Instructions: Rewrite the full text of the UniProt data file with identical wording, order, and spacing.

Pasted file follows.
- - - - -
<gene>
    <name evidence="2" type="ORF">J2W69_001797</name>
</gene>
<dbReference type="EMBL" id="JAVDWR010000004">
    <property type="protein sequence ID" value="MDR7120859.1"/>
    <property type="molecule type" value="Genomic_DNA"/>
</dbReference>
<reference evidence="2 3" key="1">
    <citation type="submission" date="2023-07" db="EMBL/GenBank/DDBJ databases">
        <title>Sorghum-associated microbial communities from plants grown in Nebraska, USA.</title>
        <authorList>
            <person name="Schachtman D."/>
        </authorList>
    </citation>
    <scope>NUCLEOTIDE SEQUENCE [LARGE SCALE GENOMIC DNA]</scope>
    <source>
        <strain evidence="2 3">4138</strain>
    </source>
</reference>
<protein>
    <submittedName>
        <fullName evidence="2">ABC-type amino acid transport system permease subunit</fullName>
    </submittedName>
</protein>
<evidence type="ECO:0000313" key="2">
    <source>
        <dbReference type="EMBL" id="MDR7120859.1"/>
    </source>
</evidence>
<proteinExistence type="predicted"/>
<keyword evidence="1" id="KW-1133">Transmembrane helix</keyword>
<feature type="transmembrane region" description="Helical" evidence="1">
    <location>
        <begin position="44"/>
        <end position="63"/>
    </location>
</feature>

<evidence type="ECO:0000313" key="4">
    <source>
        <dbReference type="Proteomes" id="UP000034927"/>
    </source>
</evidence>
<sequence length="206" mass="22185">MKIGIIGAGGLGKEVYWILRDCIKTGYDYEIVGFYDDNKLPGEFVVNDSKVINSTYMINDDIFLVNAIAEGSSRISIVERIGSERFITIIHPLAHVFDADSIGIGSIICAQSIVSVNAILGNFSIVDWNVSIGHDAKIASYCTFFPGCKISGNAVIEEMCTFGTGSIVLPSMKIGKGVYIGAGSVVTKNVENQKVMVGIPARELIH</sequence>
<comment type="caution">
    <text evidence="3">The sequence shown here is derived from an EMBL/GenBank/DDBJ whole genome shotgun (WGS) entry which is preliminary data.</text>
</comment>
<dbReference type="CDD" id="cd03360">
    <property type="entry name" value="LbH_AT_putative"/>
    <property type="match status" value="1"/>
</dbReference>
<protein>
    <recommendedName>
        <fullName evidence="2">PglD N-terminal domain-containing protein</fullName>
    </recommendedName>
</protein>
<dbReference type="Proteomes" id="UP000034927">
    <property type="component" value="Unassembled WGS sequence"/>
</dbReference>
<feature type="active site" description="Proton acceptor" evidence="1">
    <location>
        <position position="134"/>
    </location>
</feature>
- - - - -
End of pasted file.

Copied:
<gene>
    <name evidence="2" type="ORF">J2W69_001797</name>
</gene>
<dbReference type="EMBL" id="JAVDWR010000004">
    <property type="protein sequence ID" value="MDR7120859.1"/>
    <property type="molecule type" value="Genomic_DNA"/>
</dbReference>
<reference evidence="2 3" key="1">
    <citation type="submission" date="2023-07" db="EMBL/GenBank/DDBJ databases">
        <title>Sorghum-associated microbial communities from plants grown in Nebraska, USA.</title>
        <authorList>
            <person name="Schachtman D."/>
        </authorList>
    </citation>
    <scope>NUCLEOTIDE SEQUENCE [LARGE SCALE GENOMIC DNA]</scope>
    <source>
        <strain evidence="2 3">4138</strain>
    </source>
</reference>
<protein>
    <submittedName>
        <fullName evidence="2">ABC-type amino acid transport system permease subunit</fullName>
    </submittedName>
</protein>
<evidence type="ECO:0000313" key="2">
    <source>
        <dbReference type="EMBL" id="MDR7120859.1"/>
    </source>
</evidence>
<proteinExistence type="predicted"/>
<keyword evidence="1" id="KW-1133">Transmembrane helix</keyword>
<feature type="transmembrane region" description="Helical" evidence="1">
    <location>
        <begin position="44"/>
        <end position="63"/>
    </location>
</feature>

<evidence type="ECO:0000313" key="4">
    <source>
        <dbReference type="Proteomes" id="UP000034927"/>
    </source>
</evidence>
<sequence length="206" mass="22185">MKIGIIGAGGLGKEVYWILRDCIKTGYDYEIVGFYDDNKLPGEFVVNDSKVINSTYMINDDIFLVNAIAEGSSRISIVERIGSERFITIIHPLAHVFDADSIGIGSIICAQSIVSVNAILGNFSIVDWNVSIGHDAKIASYCTFFPGCKISGNAVIEEMCTFGTGSIVLPSMKIGKGVYIGAGSVVTKNVENQKVMVGIPARELIH</sequence>
<comment type="caution">
    <text evidence="3">The sequence shown here is derived from an EMBL/GenBank/DDBJ whole genome shotgun (WGS) entry which is preliminary data.</text>
</comment>
<dbReference type="CDD" id="cd03360">
    <property type="entry name" value="LbH_AT_putative"/>
    <property type="match status" value="1"/>
</dbReference>
<protein>
    <recommendedName>
        <fullName evidence="2">PglD N-terminal domain-containing protein</fullName>
    </recommendedName>
</protein>
<dbReference type="Proteomes" id="UP000034927">
    <property type="component" value="Unassembled WGS sequence"/>
</dbReference>
<feature type="active site" description="Proton acceptor" evidence="1">
    <location>
        <position position="134"/>
    </location>
</feature>